- Airbnb recently closed a funding round valuing the company at $30B.
- Do the valuations make sense fundamentally?
- Would an Airbnb IPO be attractive for investors?
Hotel rentals company Airbnb recently raised over $500M in a fresh funding round, as reported in a form-D filing with the SEC. However, insiders familiar with the developments claim that the company could push the funding figure to $850M. The company is apparently being valued at a gargantuan $30B, up from a $25.5 valuation at the end of last year. With the latest funding round, the company has now raised over $3.2 in private market funding over the last 7 years. However, does the company have the numbers/fundamentals to back up this whopping valuation? This will be a key question on investors' minds in the event of an Airbnb IPO.
Also read: Is AirBnB A Real Threat To Priceline Stock?
Airbnb IPO Unlikely in 2017
Airbnb is unlikely to go in for an IPO in 2017. As per sources quoted on WSJ:
Airbnb has indicated it is unlikely to go public in 2017, one person said, as the company still has many regulatory challenges to surmount before it has a clearer vision of its longer-term growth prospects and costs.
While the company has claimed regulatory hurdles as the reason for pushing back its IPO, the problems could also be its financials and steep valuations, in addition to the huge uncertainty in the global capital markets.
In fact, such has been the uncertainty in the markets that the US IPO market has dried up in 2016. Quoting from Fortune:
There have been 64 U.S. IPOs year-to-date, nearly half the 122 IPOs that had priced this time last year, according to Thomson Reuters data.
But apart from the uncertain global environment, do Airbnb financials have the ammunition to fire the company to a successful IPO? Let's understand further.
Also read: Airbnb IPO: Legal Challenges Ahead
Airbnb reportedly hit revenues of $900M in 2015. Based on Slice intelligence research cited by bizjournals.com, the company grew its revenues 89% YoY in 1H 2016. Assuming that the company can maintain that growth rate through the end 2016, we are probably looking at $1.7B in revenues for the home-rental platform.
Airbnb revenues have grown at an average annual growth rate of 172% between 2010-2015, going from $6M in 2010 to $900M in 2015. Can the company maintain this growth momentum? Well, Airbnb expects revenues to hit $10B in 2020, implying a CAGR of 62% between 2015-2020. The slowdown is understandable given the much larger base of Airbnb revenues.
While the company is definitely growing its top line rapidly, the same cannot be said of its bottom line. The strong top line numbers are yet to pull the company out of the red. The company is still in the red, reporting an operating loss of $150M in 2015. However, the company expects to report and EBITDA of $3 billion in 2020. Coming to the next question, can these projected numbers outgrow the current valuations?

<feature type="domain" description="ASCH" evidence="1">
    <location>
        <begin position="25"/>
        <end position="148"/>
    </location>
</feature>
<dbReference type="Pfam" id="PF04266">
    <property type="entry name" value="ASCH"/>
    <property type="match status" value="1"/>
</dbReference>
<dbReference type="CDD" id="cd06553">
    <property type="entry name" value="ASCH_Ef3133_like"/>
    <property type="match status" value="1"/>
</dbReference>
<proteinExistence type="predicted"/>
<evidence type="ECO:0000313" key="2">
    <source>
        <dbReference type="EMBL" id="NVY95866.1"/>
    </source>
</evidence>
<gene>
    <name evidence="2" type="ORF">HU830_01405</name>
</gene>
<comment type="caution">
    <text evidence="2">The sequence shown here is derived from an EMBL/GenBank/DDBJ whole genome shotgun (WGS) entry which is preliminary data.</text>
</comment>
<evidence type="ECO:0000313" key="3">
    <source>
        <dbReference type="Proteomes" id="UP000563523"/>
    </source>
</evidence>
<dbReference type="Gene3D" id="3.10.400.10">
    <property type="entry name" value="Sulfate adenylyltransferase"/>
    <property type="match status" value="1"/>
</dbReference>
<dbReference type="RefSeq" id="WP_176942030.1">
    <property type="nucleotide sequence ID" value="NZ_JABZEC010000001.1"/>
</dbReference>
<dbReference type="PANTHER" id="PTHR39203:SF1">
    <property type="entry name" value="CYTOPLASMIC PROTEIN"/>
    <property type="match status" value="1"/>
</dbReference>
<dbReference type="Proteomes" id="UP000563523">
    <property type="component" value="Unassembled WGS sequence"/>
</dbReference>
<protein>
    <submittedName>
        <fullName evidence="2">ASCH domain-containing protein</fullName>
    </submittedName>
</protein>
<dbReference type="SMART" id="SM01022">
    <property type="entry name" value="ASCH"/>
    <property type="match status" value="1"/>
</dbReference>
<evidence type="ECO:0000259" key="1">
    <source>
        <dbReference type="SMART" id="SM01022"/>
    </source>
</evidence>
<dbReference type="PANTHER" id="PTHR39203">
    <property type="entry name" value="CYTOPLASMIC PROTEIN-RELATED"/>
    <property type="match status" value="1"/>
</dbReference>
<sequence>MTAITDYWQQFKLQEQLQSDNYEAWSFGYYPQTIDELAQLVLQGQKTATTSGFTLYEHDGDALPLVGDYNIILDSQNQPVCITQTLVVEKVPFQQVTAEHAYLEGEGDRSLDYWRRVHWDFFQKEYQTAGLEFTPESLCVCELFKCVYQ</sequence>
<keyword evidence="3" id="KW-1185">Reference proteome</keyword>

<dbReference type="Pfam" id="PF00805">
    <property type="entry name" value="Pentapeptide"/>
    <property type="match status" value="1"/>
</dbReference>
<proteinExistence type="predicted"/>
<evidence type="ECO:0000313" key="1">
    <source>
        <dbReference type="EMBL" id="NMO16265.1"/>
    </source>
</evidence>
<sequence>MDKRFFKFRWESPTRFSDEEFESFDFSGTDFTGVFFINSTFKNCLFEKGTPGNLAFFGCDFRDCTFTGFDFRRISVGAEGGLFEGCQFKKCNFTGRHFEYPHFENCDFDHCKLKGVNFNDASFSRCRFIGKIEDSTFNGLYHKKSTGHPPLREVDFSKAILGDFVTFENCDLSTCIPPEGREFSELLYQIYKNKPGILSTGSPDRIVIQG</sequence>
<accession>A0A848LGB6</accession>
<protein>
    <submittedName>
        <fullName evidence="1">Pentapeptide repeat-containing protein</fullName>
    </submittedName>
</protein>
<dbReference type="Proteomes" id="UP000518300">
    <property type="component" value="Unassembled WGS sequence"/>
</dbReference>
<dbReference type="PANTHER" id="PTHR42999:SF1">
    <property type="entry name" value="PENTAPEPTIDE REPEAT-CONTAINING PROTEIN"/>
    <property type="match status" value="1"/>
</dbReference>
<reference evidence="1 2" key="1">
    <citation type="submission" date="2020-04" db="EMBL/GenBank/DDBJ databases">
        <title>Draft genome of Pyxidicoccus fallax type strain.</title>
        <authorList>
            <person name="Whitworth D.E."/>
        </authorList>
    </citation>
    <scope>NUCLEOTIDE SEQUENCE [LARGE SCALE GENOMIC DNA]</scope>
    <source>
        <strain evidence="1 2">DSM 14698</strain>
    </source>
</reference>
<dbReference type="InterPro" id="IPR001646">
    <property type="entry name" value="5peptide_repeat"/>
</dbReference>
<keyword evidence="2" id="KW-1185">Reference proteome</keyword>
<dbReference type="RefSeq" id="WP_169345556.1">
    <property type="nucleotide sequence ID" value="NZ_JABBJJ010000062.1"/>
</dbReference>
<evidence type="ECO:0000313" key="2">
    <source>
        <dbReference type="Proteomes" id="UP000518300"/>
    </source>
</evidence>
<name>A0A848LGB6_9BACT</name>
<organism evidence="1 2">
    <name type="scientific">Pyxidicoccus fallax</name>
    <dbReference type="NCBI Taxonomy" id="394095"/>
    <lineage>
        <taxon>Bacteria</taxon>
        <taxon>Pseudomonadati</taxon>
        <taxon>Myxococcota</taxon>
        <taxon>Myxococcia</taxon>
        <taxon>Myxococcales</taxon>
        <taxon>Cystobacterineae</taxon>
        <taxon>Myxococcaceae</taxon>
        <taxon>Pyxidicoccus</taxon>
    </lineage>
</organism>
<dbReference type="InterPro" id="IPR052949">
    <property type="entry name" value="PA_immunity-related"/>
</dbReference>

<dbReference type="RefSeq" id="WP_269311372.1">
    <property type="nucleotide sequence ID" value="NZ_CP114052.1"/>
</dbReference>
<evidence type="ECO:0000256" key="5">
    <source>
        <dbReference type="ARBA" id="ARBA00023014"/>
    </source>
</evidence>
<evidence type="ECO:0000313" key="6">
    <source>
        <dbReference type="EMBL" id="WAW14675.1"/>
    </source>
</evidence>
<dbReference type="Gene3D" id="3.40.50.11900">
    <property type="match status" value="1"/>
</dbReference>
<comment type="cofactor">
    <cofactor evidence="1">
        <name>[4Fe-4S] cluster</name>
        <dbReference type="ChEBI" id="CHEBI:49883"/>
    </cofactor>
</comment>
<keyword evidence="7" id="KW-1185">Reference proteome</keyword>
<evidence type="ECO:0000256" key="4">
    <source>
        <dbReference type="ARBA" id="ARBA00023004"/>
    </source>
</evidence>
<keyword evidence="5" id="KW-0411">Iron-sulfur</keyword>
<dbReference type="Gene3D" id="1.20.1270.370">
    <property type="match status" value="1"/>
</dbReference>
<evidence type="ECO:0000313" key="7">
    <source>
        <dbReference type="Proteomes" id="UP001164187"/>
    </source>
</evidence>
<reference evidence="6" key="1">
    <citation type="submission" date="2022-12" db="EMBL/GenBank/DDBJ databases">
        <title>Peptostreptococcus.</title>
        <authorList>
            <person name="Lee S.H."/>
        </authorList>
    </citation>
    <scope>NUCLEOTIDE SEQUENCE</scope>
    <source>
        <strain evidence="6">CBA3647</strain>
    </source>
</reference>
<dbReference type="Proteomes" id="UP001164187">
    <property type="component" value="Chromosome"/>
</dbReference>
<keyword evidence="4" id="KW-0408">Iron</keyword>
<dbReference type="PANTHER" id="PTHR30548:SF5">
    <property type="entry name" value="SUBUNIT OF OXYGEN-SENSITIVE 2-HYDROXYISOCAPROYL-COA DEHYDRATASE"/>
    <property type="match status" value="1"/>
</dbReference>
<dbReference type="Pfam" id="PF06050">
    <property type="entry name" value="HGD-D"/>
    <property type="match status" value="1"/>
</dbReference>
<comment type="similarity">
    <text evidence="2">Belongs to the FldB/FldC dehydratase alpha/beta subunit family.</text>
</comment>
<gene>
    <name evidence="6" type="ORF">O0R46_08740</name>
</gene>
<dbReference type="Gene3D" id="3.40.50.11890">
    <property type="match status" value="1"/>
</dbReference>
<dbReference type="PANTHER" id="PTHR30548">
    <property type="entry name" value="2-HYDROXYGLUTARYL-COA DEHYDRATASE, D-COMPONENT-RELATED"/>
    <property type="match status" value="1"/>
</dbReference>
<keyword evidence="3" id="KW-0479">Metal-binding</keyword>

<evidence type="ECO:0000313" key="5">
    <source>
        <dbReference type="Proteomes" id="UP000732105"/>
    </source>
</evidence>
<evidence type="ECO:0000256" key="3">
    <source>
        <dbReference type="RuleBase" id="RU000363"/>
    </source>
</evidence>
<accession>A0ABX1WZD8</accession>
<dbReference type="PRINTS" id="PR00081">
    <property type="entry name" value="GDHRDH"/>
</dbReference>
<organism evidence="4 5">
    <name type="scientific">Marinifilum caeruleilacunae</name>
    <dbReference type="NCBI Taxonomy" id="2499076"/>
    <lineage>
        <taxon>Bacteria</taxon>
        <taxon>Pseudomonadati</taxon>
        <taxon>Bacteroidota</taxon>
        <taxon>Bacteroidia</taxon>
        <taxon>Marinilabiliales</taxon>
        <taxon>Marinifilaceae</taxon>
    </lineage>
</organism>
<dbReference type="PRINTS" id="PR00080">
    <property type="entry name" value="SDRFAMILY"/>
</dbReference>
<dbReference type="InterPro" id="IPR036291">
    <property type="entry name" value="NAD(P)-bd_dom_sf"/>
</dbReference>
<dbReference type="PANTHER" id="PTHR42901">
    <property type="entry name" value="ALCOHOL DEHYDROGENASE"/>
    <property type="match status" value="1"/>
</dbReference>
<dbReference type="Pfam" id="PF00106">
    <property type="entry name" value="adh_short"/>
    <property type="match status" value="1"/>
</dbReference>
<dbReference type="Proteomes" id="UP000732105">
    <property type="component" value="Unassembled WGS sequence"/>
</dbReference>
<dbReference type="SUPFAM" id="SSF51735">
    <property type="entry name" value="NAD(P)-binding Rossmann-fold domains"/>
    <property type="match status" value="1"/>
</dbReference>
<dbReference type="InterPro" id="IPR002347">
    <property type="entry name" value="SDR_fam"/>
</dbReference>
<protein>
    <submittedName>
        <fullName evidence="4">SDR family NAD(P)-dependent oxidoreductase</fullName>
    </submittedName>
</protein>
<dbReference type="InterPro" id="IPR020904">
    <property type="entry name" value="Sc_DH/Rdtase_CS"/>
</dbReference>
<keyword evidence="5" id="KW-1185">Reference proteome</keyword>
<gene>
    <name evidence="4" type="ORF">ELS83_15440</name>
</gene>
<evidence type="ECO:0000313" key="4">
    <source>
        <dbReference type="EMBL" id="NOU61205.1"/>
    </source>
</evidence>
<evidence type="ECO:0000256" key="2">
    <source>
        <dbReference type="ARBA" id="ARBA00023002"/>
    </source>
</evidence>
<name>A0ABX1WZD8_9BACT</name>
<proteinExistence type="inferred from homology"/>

AirBnb Valuations Are Steep
Airbnb valuations have outgrown the fundamentals leading to extremely steep valuations. Airbnb valuations have grown from 3.25M in April 2009 to a whopping $30B in 2016. That's a near 10000X rise in a little over 7 years. Based on the latest valuation of $30B and expected 2016 rev of $1.7B, the company commands a steep sales multiple of 17.6x. In comparison, the biggest online travel agency, Priceline (NASDAQ:PCLN) trades at a 7.4X sales multiple. Marriott, a leading hotel operator trades at a 1.15X sales multiple. Airbnb valuations definitely more pricey than peers in the hotel and online travel space. However, a lot of that premium is also being paid for the growth the company is generating. Based on a $10B revenue run rate in 2020, Airbnb commands a 3X sales multiple. The bigger question is can Airbnb deliver profit margins to justify the steep valuations? Well, Airbnb's history of a negative bottomline definitely leaves a lot to be desired.
Airbnb recently raised a fresh round of funding, which could enable the company to delay its IPO further. The decision to delay the IPO is a wise one. Given the steep valuations Airbnb currently commands, coming to the IPO markets without a stable bottom line could turn out to be a huge drag on the valuations (remember Twitter?). Also, given the rising number of legal hassles the company is getting into with city administrators (Barcelona, San Francisco and New York to name a few), Airbnb could also suffer operational risks, which could take a toll on its growth. Hence, an Airbnb IPO would be an event to stay away from unless the company can demonstrate a stable bottom line performance to back up its steep valuations.
Also read: Our coverage of popular IPO's